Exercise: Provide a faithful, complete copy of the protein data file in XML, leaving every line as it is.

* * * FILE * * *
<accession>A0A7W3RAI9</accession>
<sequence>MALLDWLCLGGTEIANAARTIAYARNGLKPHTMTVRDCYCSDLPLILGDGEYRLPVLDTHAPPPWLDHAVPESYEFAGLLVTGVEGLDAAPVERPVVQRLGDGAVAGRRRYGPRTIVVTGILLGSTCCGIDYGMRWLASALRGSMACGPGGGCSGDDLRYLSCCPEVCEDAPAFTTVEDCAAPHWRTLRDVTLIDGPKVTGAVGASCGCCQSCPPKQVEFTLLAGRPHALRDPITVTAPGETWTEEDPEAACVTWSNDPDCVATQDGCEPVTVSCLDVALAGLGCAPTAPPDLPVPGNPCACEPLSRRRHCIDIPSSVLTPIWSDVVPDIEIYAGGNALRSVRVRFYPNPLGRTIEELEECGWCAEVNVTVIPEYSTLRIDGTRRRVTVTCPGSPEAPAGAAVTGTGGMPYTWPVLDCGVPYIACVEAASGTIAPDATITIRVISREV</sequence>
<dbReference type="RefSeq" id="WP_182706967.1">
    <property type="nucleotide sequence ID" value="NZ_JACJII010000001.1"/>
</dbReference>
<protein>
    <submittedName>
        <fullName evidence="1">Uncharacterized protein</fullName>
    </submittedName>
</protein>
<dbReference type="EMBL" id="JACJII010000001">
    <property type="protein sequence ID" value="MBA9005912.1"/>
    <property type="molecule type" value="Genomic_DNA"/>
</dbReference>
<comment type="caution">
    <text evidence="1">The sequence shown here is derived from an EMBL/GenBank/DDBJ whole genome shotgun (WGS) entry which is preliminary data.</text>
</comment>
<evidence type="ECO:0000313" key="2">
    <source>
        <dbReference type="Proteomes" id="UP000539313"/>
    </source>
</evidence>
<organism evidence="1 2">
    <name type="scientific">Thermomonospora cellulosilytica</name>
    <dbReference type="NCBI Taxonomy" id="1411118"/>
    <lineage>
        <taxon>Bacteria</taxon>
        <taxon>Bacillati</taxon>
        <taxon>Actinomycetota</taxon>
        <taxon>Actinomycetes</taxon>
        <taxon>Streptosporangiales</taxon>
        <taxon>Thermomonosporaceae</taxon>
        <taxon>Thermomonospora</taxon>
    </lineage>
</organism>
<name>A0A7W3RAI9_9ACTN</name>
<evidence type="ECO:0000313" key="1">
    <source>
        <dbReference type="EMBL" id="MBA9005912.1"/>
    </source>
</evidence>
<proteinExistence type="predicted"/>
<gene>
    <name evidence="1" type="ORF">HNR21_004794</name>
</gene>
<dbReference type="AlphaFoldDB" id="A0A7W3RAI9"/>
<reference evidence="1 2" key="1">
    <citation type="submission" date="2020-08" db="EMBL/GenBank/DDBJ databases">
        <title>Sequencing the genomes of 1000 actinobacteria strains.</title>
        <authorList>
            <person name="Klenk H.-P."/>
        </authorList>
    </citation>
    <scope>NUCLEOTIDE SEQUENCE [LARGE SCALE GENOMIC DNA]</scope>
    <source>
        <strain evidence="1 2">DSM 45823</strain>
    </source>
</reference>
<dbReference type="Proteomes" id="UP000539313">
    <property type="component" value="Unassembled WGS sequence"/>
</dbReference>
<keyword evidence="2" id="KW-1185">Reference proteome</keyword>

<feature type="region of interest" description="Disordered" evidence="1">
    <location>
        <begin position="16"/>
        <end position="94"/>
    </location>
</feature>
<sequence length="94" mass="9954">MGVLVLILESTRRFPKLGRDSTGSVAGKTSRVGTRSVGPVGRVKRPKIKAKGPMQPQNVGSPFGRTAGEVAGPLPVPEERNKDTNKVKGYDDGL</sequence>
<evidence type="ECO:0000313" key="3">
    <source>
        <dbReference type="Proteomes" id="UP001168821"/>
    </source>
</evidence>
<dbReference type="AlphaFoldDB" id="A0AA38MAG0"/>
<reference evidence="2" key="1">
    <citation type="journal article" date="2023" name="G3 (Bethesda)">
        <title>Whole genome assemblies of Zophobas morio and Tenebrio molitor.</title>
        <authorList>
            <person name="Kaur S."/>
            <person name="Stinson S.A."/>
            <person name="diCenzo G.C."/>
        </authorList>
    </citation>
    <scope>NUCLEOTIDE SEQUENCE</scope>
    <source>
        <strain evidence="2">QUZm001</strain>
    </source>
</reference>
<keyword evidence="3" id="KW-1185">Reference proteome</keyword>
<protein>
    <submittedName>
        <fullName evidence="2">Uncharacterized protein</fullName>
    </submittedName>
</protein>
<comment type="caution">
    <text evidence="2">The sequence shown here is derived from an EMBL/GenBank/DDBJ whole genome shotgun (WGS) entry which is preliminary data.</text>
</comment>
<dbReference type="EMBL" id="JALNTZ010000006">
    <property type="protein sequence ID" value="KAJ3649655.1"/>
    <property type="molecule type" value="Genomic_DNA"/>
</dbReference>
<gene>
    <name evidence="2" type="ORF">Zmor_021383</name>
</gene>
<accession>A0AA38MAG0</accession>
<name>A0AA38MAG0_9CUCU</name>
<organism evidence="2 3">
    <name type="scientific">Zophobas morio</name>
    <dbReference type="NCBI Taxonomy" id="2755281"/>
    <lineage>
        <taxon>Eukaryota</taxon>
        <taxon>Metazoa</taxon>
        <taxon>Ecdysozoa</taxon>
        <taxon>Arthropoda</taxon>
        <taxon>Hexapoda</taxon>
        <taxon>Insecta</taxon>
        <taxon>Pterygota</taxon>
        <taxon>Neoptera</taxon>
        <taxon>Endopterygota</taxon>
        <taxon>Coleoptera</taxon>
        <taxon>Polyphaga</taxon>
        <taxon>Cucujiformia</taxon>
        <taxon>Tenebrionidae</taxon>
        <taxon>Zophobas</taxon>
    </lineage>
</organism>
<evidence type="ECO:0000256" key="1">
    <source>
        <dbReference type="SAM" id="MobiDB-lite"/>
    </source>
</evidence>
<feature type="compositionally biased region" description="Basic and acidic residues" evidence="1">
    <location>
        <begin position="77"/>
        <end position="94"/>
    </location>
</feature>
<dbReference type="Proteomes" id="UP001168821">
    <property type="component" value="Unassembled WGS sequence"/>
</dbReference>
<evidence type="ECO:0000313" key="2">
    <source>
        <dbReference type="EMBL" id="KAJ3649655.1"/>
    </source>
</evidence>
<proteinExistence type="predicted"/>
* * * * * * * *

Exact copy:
<accession>A0A7W3RAI9</accession>
<sequence>MALLDWLCLGGTEIANAARTIAYARNGLKPHTMTVRDCYCSDLPLILGDGEYRLPVLDTHAPPPWLDHAVPESYEFAGLLVTGVEGLDAAPVERPVVQRLGDGAVAGRRRYGPRTIVVTGILLGSTCCGIDYGMRWLASALRGSMACGPGGGCSGDDLRYLSCCPEVCEDAPAFTTVEDCAAPHWRTLRDVTLIDGPKVTGAVGASCGCCQSCPPKQVEFTLLAGRPHALRDPITVTAPGETWTEEDPEAACVTWSNDPDCVATQDGCEPVTVSCLDVALAGLGCAPTAPPDLPVPGNPCACEPLSRRRHCIDIPSSVLTPIWSDVVPDIEIYAGGNALRSVRVRFYPNPLGRTIEELEECGWCAEVNVTVIPEYSTLRIDGTRRRVTVTCPGSPEAPAGAAVTGTGGMPYTWPVLDCGVPYIACVEAASGTIAPDATITIRVISREV</sequence>
<dbReference type="RefSeq" id="WP_182706967.1">
    <property type="nucleotide sequence ID" value="NZ_JACJII010000001.1"/>
</dbReference>
<protein>
    <submittedName>
        <fullName evidence="1">Uncharacterized protein</fullName>
    </submittedName>
</protein>
<dbReference type="EMBL" id="JACJII010000001">
    <property type="protein sequence ID" value="MBA9005912.1"/>
    <property type="molecule type" value="Genomic_DNA"/>
</dbReference>
<comment type="caution">
    <text evidence="1">The sequence shown here is derived from an EMBL/GenBank/DDBJ whole genome shotgun (WGS) entry which is preliminary data.</text>
</comment>
<evidence type="ECO:0000313" key="2">
    <source>
        <dbReference type="Proteomes" id="UP000539313"/>
    </source>
</evidence>
<organism evidence="1 2">
    <name type="scientific">Thermomonospora cellulosilytica</name>
    <dbReference type="NCBI Taxonomy" id="1411118"/>
    <lineage>
        <taxon>Bacteria</taxon>
        <taxon>Bacillati</taxon>
        <taxon>Actinomycetota</taxon>
        <taxon>Actinomycetes</taxon>
        <taxon>Streptosporangiales</taxon>
        <taxon>Thermomonosporaceae</taxon>
        <taxon>Thermomonospora</taxon>
    </lineage>
</organism>
<name>A0A7W3RAI9_9ACTN</name>
<evidence type="ECO:0000313" key="1">
    <source>
        <dbReference type="EMBL" id="MBA9005912.1"/>
    </source>
</evidence>
<proteinExistence type="predicted"/>
<gene>
    <name evidence="1" type="ORF">HNR21_004794</name>
</gene>
<dbReference type="AlphaFoldDB" id="A0A7W3RAI9"/>
<reference evidence="1 2" key="1">
    <citation type="submission" date="2020-08" db="EMBL/GenBank/DDBJ databases">
        <title>Sequencing the genomes of 1000 actinobacteria strains.</title>
        <authorList>
            <person name="Klenk H.-P."/>
        </authorList>
    </citation>
    <scope>NUCLEOTIDE SEQUENCE [LARGE SCALE GENOMIC DNA]</scope>
    <source>
        <strain evidence="1 2">DSM 45823</strain>
    </source>
</reference>
<dbReference type="Proteomes" id="UP000539313">
    <property type="component" value="Unassembled WGS sequence"/>
</dbReference>
<keyword evidence="2" id="KW-1185">Reference proteome</keyword>

<feature type="region of interest" description="Disordered" evidence="1">
    <location>
        <begin position="16"/>
        <end position="94"/>
    </location>
</feature>
<sequence length="94" mass="9954">MGVLVLILESTRRFPKLGRDSTGSVAGKTSRVGTRSVGPVGRVKRPKIKAKGPMQPQNVGSPFGRTAGEVAGPLPVPEERNKDTNKVKGYDDGL</sequence>
<evidence type="ECO:0000313" key="3">
    <source>
        <dbReference type="Proteomes" id="UP001168821"/>
    </source>
</evidence>
<dbReference type="AlphaFoldDB" id="A0AA38MAG0"/>
<reference evidence="2" key="1">
    <citation type="journal article" date="2023" name="G3 (Bethesda)">
        <title>Whole genome assemblies of Zophobas morio and Tenebrio molitor.</title>
        <authorList>
            <person name="Kaur S."/>
            <person name="Stinson S.A."/>
            <person name="diCenzo G.C."/>
        </authorList>
    </citation>
    <scope>NUCLEOTIDE SEQUENCE</scope>
    <source>
        <strain evidence="2">QUZm001</strain>
    </source>
</reference>
<keyword evidence="3" id="KW-1185">Reference proteome</keyword>
<protein>
    <submittedName>
        <fullName evidence="2">Uncharacterized protein</fullName>
    </submittedName>
</protein>
<comment type="caution">
    <text evidence="2">The sequence shown here is derived from an EMBL/GenBank/DDBJ whole genome shotgun (WGS) entry which is preliminary data.</text>
</comment>
<dbReference type="EMBL" id="JALNTZ010000006">
    <property type="protein sequence ID" value="KAJ3649655.1"/>
    <property type="molecule type" value="Genomic_DNA"/>
</dbReference>
<gene>
    <name evidence="2" type="ORF">Zmor_021383</name>
</gene>
<accession>A0AA38MAG0</accession>
<name>A0AA38MAG0_9CUCU</name>
<organism evidence="2 3">
    <name type="scientific">Zophobas morio</name>
    <dbReference type="NCBI Taxonomy" id="2755281"/>
    <lineage>
        <taxon>Eukaryota</taxon>
        <taxon>Metazoa</taxon>
        <taxon>Ecdysozoa</taxon>
        <taxon>Arthropoda</taxon>
        <taxon>Hexapoda</taxon>
        <taxon>Insecta</taxon>
        <taxon>Pterygota</taxon>
        <taxon>Neoptera</taxon>
        <taxon>Endopterygota</taxon>
        <taxon>Coleoptera</taxon>
        <taxon>Polyphaga</taxon>
        <taxon>Cucujiformia</taxon>
        <taxon>Tenebrionidae</taxon>
        <taxon>Zophobas</taxon>
    </lineage>
</organism>
<evidence type="ECO:0000256" key="1">
    <source>
        <dbReference type="SAM" id="MobiDB-lite"/>
    </source>
</evidence>
<feature type="compositionally biased region" description="Basic and acidic residues" evidence="1">
    <location>
        <begin position="77"/>
        <end position="94"/>
    </location>
</feature>
<dbReference type="Proteomes" id="UP001168821">
    <property type="component" value="Unassembled WGS sequence"/>
</dbReference>
<evidence type="ECO:0000313" key="2">
    <source>
        <dbReference type="EMBL" id="KAJ3649655.1"/>
    </source>
</evidence>
<proteinExistence type="predicted"/>